Phages – a belated vindication

Robert Whiston Sept 2012

It was in April of 2005 that I wrote an article on the obscure topic of “phages” which I predicted might be able to supplement or replace our diminishing arsenal of effective antibotic medicines.

None of the health care journals wanted to know, the daily qualities, and neither did any of the weighty Sunday papers. But BBC’s “Horizon” programme this week, Sept 10th 2012, not only re-emphasised the rapdly increasing impotency of antibiotics but the possibility of more phage research. The article below was sent to mainstram media outlets in 2005.


MRSA – the Bacteriophage cure

By  Robert Whiston   FRSA  – May 19th 2005

MRSA poses an acute problem in Britain. Known to everyone as one of the “superbugs”, MRSA has become resistant to most, if not all, antibiotics.

All the medical advances that we take for granted, from transplants to chemotherapy, are threatened and may become impossible as bacteria increasingly develop resistance to antibiotics.

The long term prospects for the effectiveness of anti-biotics generally is not hopeful. Their use, some would say over-use, has rendered them increasingly impotent in the fight against infections (see Appendix A). Some commentators have predicted a zero effectiveness in 10 years time.

The World Health Organization (WHO) reports that some 14,000 people die each year just from drug-resistant infections picked up in U.S. hospitals. Worldwide, up to 60% of hospital-acquired infections turn out to be drug-resistant. [1]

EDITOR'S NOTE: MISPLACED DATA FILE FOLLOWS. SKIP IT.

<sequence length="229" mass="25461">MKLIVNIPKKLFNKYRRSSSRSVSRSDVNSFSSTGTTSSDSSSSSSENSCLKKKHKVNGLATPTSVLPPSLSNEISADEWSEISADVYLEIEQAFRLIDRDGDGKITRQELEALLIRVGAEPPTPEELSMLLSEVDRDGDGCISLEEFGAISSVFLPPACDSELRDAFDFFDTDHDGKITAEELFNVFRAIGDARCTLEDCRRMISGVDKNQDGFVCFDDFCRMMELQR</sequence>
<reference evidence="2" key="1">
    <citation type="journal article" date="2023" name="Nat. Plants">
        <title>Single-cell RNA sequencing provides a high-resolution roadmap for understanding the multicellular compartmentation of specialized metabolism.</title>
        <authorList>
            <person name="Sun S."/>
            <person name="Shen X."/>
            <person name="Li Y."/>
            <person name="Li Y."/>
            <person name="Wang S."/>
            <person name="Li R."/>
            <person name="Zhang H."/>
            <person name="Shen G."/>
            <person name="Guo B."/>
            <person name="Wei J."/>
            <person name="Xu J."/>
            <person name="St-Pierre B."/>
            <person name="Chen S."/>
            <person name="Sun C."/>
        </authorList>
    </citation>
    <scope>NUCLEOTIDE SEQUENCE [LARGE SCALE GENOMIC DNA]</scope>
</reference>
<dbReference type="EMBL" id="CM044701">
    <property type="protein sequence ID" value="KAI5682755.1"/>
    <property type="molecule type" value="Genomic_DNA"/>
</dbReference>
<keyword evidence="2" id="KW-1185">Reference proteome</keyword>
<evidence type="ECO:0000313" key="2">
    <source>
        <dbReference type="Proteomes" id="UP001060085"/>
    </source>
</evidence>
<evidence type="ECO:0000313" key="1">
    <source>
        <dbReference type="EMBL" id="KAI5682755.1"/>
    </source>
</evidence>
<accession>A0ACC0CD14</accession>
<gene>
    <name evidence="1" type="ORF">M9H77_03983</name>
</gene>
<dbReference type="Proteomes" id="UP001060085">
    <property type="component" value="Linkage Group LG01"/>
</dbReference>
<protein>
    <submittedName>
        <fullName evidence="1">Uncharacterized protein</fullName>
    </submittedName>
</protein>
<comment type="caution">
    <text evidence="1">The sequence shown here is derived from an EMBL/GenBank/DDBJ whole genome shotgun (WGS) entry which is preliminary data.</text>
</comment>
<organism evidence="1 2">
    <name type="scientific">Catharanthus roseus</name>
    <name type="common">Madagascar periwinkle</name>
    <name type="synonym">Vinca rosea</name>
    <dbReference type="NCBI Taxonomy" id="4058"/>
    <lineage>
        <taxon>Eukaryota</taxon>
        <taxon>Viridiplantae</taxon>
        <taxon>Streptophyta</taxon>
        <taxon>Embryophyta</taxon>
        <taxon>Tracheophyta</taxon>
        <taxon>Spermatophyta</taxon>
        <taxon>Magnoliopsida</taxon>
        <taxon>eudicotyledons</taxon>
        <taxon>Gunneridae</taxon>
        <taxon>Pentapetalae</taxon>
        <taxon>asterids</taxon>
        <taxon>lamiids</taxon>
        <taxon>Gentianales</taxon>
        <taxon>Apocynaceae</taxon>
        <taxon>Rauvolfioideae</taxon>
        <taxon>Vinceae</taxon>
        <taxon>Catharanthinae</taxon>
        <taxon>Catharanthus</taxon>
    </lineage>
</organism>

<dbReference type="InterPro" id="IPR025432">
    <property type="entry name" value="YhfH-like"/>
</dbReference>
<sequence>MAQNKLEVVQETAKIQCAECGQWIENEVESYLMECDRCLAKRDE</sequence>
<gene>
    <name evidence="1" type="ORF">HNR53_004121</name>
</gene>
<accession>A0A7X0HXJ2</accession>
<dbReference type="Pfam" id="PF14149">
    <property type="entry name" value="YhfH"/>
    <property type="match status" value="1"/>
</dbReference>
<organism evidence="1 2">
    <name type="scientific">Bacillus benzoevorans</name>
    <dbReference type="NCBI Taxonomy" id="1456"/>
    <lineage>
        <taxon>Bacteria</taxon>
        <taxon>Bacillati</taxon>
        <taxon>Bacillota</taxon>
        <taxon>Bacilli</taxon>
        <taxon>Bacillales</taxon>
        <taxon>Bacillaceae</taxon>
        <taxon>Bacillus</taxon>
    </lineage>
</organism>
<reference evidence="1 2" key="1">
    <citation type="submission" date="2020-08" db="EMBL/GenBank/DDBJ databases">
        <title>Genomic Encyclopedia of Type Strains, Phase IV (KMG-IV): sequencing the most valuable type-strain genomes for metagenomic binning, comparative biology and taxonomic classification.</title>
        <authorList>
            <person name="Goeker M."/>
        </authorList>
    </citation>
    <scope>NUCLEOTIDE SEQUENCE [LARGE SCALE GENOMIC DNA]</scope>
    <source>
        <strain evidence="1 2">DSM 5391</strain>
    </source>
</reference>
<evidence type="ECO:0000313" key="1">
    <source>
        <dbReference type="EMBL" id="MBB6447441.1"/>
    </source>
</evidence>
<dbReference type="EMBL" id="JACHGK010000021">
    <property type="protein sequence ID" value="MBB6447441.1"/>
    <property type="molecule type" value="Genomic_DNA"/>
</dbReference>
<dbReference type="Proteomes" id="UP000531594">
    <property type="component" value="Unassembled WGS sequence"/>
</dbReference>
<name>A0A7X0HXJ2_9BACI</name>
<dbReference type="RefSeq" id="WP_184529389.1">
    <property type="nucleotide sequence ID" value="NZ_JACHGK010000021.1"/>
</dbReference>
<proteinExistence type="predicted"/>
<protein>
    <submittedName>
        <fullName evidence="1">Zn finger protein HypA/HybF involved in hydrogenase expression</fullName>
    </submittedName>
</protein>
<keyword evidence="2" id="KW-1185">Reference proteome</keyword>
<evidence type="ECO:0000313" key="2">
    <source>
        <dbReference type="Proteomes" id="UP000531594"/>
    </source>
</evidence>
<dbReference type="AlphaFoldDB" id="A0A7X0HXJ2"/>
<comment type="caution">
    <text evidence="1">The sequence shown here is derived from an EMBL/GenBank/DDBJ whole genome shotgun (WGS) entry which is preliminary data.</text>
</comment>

And according to a recent WHO report, nearly all gonorrhoea strains are unchecked by the antibiotic ‘penicillin’, in South East Asia. In India, typhoid species have developed resistance to three drugs commonly used against them. Drug-resistant tuberculosis has invaded one in ten TB patients in Estonia, Latvia, and parts of Russia and China. In Thailand, the top three anti-malarial drugs have been rendered useless.

The advent of antibiotics, such as penicillin, and their subsequent manufacture on an industrialised scale during World War 2 left other avenues unexplored. This is not surprising given that in the Pacific theatre, e.g. the Kokoda Trail, malaria accounted for three times as many Allied casualties as Japanese bullets.  Alternatives that showed promise were neglected, forgotten or under-funded. Today, we are paying the price for that neglect.

Infection and deaths in hospital is causing grave concern among politicians, a crisis in confidence among the general public, alarm in medical circles, and its defeat has become a Gov’t spending priority [not to mention the huge costs involved – see Appendix A].

One of the neglected areas is the realm and role of the bacteriophage. These are naturally occurring organisms that eat up “superbugs”.

Human phage therapy (bacteriophage) is not new. Before the discovery of penicillin, some doctors around the world investigated the use of phages as healers.

Phage viruses are ‘stalkers’ and destroyers of bacteria and were discovered during World War I by British bacteriologist Frederick Twort Frederick Twort FRS  [2]  and independently two years later by the French-Canadian Felix D’Herelle, at the Pasteur Institute in Paris. Phages can be administered by potion or injection.

Both scientists observed mysterious activity that produced clear areas in agar plates that should have been cloudy with thriving bacteria. D’Herelle identified the microscopic marvel as a new type of parasite – an invisible microbe – a virus parasite that lived on bacteria He named it bacteriophage, derived from two Greek words meaning “bacteria devouring.”